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In this work, we develop an invertible transport map, called KRnet, for density estimation by coupling the Knothe–Rosenblatt (KR) rearrangement and the flow-based generative model, which generalizes the real-valued non-volume preserving (real NVP) model (arX-iv:1605.08803v3). The triangular structure of the KR rearrangement breaks the symmetry of the real NVP in terms of the exchange of information between dimensions, which not only accelerates the training process but also improves the accuracy significantly. We have also introduced several new layers into the generative model to improve both robustness and effectiveness, including a reformulated affine coupling layer, a rotation layer and a component-wise nonlinear invertible layer. The KRnet can be used for both density estimation and sample generation especially when the dimensionality is relatively high. Numerical experiments have been presented to demonstrate the performance of KRnet.
We consider the classification of wake structures produced by self-propelled fish-like swimmers based on local measurements of flow variables. This problem is inspired by the extraordinary capability of animal swimmers in perceiving their hydrodynamic environments under dark condition. We train different neural networks to classify wake structures by using the streamwise velocity component, the crosswise velocity component, the vorticity and the combination of three flow variables, respectively. It is found that the neural networks trained using the two velocity components perform well in identifying the wake types, whereas the neural network trained using the vorticity suffers from a high rate of misclassification. When the neural network is trained using the combination of all three flow variables, a remarkably high accuracy in wake classification can be achieved. The results of this study can be helpful to the design of flow sensory systems in robotic underwater vehicles.
This study proposes a supervised learning method that does not rely on labels. We use variables associated with the label as indirect labels, and construct an indirect physics-constrained loss based on the physical mechanism to train the model. In the training process, the model prediction is mapped to the space of value that conforms to the physical mechanism through the projection matrix, and then the model is trained based on the indirect labels. The final prediction result of the model conforms to the physical mechanism between indirect label and label, and also meets the constraints of the indirect label. The present study also develops projection matrix normalization and prediction covariance analysis to ensure that the model can be fully trained. Finally, the effect of the physics-constrained indirect supervised learning is verified based on a well log generation problem.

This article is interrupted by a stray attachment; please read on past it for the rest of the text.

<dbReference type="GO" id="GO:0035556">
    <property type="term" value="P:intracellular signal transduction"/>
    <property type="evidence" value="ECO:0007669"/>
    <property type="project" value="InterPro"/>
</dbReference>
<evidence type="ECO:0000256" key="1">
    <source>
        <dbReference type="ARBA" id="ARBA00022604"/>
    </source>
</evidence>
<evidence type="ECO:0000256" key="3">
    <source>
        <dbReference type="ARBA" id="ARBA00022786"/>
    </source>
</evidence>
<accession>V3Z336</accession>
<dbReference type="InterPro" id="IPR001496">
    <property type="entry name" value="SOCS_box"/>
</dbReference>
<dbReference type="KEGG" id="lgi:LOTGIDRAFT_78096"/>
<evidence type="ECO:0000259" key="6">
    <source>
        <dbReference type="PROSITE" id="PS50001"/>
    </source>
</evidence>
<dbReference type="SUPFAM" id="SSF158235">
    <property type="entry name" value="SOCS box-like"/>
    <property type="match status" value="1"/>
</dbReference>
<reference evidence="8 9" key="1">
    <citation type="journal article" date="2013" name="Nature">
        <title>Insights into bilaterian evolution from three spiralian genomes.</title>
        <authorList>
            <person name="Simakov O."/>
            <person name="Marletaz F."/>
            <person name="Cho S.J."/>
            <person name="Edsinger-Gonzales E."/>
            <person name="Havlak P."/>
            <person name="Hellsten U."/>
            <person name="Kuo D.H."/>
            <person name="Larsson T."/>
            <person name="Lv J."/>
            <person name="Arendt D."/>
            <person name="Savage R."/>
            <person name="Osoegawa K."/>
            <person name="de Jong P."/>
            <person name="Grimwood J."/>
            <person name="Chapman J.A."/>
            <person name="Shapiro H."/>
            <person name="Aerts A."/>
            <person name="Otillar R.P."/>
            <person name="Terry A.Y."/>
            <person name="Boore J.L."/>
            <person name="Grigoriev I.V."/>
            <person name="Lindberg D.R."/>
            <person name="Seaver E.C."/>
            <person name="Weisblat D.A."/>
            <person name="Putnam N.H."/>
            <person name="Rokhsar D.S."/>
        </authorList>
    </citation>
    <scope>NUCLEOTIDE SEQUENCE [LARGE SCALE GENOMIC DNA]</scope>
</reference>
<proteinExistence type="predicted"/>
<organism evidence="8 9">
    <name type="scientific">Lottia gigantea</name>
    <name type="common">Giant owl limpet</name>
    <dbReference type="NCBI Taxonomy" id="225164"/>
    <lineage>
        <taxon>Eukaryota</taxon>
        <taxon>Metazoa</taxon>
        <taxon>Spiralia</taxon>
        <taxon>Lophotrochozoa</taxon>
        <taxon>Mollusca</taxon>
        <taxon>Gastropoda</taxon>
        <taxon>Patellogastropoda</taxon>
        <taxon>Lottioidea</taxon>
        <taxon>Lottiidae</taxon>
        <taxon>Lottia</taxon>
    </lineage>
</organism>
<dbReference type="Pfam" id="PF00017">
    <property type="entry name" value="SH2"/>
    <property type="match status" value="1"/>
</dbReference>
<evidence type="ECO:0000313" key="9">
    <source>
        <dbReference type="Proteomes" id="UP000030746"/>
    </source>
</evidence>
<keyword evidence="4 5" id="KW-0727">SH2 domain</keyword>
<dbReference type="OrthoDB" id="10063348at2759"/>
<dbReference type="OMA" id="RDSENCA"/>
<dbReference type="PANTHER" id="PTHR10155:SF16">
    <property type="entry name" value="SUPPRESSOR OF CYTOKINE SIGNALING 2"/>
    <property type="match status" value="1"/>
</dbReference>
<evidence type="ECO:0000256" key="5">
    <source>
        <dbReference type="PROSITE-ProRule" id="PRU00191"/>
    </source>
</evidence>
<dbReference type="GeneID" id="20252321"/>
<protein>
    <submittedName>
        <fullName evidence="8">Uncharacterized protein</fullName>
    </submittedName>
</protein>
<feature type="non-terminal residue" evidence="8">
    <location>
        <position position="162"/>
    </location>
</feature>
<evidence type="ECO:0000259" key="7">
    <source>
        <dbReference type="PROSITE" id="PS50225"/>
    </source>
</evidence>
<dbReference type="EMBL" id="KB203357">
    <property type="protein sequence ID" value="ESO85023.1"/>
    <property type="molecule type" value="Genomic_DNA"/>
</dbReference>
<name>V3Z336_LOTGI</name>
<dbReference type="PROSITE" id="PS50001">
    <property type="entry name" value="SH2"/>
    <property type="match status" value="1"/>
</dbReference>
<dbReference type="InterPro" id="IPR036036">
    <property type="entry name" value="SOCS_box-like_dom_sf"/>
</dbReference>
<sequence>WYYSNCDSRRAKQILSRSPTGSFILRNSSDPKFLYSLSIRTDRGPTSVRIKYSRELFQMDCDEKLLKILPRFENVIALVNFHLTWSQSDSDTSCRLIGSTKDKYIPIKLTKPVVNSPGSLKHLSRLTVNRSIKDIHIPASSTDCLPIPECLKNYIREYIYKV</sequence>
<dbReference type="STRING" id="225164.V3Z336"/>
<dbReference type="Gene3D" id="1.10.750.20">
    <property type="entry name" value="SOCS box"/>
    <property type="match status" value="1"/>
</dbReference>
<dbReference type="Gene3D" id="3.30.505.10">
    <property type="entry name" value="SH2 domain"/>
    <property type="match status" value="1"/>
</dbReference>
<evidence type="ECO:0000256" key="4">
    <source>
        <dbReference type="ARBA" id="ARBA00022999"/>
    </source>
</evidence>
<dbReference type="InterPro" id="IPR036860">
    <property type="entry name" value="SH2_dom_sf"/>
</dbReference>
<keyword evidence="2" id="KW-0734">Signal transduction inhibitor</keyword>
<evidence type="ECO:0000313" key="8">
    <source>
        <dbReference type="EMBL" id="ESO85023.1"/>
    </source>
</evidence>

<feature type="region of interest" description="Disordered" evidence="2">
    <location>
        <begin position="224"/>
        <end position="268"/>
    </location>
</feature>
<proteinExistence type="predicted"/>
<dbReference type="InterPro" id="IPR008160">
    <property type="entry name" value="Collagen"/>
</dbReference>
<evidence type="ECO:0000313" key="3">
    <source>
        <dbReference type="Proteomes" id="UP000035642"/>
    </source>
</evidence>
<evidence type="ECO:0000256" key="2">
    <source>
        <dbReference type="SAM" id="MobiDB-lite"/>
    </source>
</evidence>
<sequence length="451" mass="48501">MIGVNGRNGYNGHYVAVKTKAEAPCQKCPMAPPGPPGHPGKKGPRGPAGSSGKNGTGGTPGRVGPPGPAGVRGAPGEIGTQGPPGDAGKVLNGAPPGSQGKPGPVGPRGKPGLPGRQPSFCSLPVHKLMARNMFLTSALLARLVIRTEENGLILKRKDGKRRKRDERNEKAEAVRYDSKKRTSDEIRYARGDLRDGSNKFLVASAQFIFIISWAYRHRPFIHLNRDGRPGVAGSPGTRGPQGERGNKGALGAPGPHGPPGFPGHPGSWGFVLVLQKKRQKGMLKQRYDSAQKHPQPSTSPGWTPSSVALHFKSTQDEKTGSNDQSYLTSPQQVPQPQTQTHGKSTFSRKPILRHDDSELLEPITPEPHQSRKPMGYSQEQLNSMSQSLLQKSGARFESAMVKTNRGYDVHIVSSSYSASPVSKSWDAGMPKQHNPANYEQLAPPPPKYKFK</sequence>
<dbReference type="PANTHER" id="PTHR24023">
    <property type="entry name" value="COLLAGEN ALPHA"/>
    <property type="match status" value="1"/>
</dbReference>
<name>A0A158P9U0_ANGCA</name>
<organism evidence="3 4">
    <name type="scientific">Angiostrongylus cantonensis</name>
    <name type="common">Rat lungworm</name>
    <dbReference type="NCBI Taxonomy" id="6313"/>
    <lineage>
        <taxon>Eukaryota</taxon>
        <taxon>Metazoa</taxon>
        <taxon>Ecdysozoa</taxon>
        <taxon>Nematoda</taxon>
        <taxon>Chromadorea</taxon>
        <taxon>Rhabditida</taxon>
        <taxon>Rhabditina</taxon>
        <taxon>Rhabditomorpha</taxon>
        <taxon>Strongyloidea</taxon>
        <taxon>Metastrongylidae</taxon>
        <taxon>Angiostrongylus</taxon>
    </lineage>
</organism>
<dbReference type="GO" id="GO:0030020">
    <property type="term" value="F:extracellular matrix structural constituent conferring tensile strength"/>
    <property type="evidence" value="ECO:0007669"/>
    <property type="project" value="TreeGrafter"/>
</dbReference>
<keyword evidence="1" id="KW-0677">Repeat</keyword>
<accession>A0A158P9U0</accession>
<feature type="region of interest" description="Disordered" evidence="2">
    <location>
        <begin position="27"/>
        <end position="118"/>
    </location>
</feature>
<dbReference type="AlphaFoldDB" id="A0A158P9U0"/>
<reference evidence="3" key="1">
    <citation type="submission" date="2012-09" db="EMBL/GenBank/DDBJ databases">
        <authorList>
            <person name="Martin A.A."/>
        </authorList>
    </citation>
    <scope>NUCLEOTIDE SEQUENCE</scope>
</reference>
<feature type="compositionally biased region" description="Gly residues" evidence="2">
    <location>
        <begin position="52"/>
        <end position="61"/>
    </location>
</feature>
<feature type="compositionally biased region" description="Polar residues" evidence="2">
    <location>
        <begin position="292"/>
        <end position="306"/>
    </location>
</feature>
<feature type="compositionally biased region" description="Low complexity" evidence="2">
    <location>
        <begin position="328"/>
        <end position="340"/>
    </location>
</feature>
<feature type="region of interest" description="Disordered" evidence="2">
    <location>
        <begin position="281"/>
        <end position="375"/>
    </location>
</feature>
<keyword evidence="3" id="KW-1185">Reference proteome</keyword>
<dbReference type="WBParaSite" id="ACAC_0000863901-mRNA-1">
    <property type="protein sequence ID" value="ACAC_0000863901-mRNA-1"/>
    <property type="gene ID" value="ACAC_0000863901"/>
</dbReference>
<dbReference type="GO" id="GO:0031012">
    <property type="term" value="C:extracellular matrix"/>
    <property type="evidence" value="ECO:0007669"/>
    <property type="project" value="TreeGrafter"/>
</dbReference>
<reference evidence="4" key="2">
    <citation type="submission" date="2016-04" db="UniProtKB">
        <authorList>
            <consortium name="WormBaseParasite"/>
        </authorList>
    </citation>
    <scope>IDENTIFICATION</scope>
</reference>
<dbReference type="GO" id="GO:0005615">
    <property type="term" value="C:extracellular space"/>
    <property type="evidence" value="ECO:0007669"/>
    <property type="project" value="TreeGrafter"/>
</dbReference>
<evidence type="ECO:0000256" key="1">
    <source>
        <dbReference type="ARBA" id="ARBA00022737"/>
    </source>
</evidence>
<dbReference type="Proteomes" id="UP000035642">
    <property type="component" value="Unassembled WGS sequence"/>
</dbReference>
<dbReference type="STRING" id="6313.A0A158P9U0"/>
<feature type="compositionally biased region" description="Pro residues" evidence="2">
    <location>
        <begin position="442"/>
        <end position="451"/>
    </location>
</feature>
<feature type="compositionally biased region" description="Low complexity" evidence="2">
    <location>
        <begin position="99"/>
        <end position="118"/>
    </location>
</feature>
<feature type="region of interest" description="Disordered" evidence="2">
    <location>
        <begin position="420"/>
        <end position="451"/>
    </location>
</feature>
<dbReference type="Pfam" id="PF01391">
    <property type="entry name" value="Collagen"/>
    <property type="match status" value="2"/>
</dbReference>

In many applications, flow measurements are usually sparse and possibly noisy. The reconstruction of a high-resolution flow field from limited and imperfect flow information is significant yet challenging. In this work, we propose an innovative physics-constrained Bayesian deep learning approach to reconstruct flow fields from sparse, noisy velocity data, where equation-based constraints are imposed through the likelihood function and uncertainty of the reconstructed flow can be estimated. Specifically, a Bayesian deep neural network is trained on sparse measurement data to capture the flow field. In the meantime, the violation of physical laws will be penalized on a large number of spatiotemporal points where measurements are not available. A non-parametric variational inference approach is applied to enable efficient physics-constrained Bayesian learning. Several test cases on idealized vascular flows with synthetic measurement data are studied to demonstrate the merit of the proposed method.
For neural networks (NNs) with rectified linear unit (ReLU) or binary activation functions, we show that their training can be accomplished in a reduced parameter space. Specifically, the weights in each neuron can be trained on the unit sphere, as opposed to the entire space, and the threshold can be trained in a bounded interval, as opposed to the real line. We show that the NNs in the reduced parameter space are mathematically equivalent to the standard NNs with parameters in the whole space. The reduced parameter space shall facilitate the optimization procedure for the network training, as the search space becomes (much) smaller. We demonstrate the improved training performance using numerical examples.